Obama Directs DoD to Acknowledge Nuke Attack Isn’t Likely, So Cut Arsenal
June 19, 2013 - 7:30 am
President Obama used his speech before the Brandenburg Gate this morning to tout further planned reductions to the U.S. nuclear arsenal.
“This is the latest in a series of concrete steps the President has made to advance his Prague agenda and the long-term goal of achieving the peace and security of a world without nuclear weapons,” the White House said in a fact sheet. “…The guidance narrows U.S. nuclear strategy to focus on only those objectives and missions that are necessary for deterrence in the 21st century. In so doing, the guidance takes further steps toward reducing the role of nuclear weapons in our security strategy.”
Obama’s latest initiative “directs DOD to strengthen non-nuclear capabilities and reduce the role of nuclear weapons in deterring non-nuclear attacks” and “directs DOD to examine and reduce the role of launch under attack in contingency planning, recognizing that the potential for a surprise, disarming nuclear attack is exceedingly remote.
“The President has supported significant investments to modernize the nuclear enterprise and maintain a safe, secure, and effective arsenal,” it continued. The president, though, never followed through on his promises to modernize the arsenal after then Sen. Jon Kyl (R-Ariz.) made a deal with the administration to secure ratification of the New START treaty.
“The U.S. intent is to seek negotiated cuts with Russia so that we can continue to move beyond Cold War nuclear postures,” the White House said. “The resulting strategy will maintain strategic stability with Russia and China, strengthen regional deterrence, and reassure U.S. allies and partners, while laying the groundwork for negotiations with Russia on how we can mutually and verifiably reduce our strategic and nonstrategic nuclear stockpiles and live up to our commitments under the Nuclear Nonproliferation Treaty.”
Rep. Rob Bishop (R-Utah), who along with 33 other lawmakers sent a letter to Obama in February 2012 concerning previous reductions to nuclear weapons systems, immediately slammed the address.
“President Obama is not Dick Cheney, and he is most certainly not President Reagan either. In fact, he’s nothing like Presidents Truman, Eisenhower, or FDR who all recognized the importance of growing and improving upon national defense. Since no discussions have even started with Russia, and the President has no actual plan to implement the reductions, this appears to be more of a publicity stunt than any substantive plan for the U.S.’s future nuclear armament capabilities,” said Bishop.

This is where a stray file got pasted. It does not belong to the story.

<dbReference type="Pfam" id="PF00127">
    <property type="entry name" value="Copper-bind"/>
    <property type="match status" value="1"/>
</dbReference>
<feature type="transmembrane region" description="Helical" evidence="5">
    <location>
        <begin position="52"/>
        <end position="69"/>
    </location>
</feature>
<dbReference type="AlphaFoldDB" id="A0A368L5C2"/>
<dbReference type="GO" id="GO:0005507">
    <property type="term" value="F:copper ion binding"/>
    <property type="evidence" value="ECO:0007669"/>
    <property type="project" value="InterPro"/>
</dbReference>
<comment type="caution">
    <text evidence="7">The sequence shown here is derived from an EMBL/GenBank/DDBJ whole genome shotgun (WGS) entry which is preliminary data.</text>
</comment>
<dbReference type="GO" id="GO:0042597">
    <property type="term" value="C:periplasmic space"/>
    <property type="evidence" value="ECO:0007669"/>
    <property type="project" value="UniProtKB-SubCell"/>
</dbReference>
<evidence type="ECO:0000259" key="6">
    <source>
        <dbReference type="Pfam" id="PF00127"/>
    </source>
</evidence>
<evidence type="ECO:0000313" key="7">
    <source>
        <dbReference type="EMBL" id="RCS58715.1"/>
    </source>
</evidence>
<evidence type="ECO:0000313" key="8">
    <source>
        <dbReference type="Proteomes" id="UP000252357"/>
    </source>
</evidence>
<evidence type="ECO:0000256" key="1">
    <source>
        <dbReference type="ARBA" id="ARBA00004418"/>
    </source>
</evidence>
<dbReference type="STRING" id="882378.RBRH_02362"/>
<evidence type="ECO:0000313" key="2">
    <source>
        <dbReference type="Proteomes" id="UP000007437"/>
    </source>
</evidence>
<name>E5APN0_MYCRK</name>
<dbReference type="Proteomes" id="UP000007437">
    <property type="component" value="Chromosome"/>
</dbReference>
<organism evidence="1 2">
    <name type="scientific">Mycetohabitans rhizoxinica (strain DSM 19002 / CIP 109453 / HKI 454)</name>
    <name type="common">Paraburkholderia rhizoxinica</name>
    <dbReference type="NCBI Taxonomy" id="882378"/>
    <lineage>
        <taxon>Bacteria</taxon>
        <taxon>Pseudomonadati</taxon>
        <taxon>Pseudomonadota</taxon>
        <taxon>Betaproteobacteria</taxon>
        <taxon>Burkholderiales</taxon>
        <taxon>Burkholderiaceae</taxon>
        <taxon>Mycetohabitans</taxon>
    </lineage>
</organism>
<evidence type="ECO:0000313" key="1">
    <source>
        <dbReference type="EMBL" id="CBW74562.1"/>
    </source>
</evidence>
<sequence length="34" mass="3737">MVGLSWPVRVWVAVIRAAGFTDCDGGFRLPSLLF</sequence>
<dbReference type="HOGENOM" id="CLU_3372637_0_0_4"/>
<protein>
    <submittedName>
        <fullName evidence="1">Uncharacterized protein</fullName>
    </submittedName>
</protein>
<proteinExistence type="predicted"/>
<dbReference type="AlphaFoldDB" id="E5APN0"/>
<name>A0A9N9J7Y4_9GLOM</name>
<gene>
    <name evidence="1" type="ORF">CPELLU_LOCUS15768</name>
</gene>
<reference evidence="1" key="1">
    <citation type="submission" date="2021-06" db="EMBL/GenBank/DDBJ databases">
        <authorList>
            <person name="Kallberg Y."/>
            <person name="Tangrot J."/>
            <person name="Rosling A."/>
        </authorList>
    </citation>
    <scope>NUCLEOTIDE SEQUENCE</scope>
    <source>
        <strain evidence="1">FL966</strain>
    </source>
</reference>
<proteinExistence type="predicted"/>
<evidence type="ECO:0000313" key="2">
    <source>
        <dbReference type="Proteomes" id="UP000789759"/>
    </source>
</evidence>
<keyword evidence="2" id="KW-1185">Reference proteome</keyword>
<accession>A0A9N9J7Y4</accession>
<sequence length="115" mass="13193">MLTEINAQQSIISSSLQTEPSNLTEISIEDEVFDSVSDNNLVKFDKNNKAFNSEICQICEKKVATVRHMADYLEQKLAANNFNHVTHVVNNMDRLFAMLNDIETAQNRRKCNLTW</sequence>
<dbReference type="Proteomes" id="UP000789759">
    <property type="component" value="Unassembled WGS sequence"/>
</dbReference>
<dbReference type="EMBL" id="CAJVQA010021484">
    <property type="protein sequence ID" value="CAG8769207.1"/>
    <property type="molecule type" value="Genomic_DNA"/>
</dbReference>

“The President’s idea to further diminish our nation’s nuclear weapons systems seems to embrace and even encourage the decline of America as a superpower. Making further reductions to our defense systems could leave our country vulnerable, especially as other countries are aggressively advancing their weapons programs and nuclear capabilities,” the congressman continued. “Our land, air, and sea defense systems are essential to the security of the United States and while we all wish we lived in a world free of nuclear weapons, the reality is that we don’t. We need to have the ability to adequately defend our country and allies and today’s decision will hurt our ability to do so.”
“I remain concerned by the fact that the United States is far behind the curve of nuclear advancements, which is only exacerbated by the constant reductions to missile defense made by the current Administration. The U.S. weapons systems are antique compared to some of the modern technologies that have been developed by other countries, including Russia and China, in the last decade. We are not modernizing our arsenal to provide for future deterrence and today’s announcement does nothing to address this. Cutting our nose off to spite our face isn’t a sound national security plan.”
Sen. Bob Corker (R-Tenn.) said any additional limitations of the U.S. nuclear arsenal without first fulfilling commitments to modernization of existing forces could amount to “unilateral disarmament.”
“While the administration has assured me that no further reductions will occur outside of treaty negotiations and the advice and consent of the Senate, the president’s announcement without first fulfilling commitments on modernization could amount to unilateral disarmament,” he said. “The president should follow through on full modernization of the remaining arsenal and pledges to provide extended nuclear deterrence before engaging in any additional discussions.”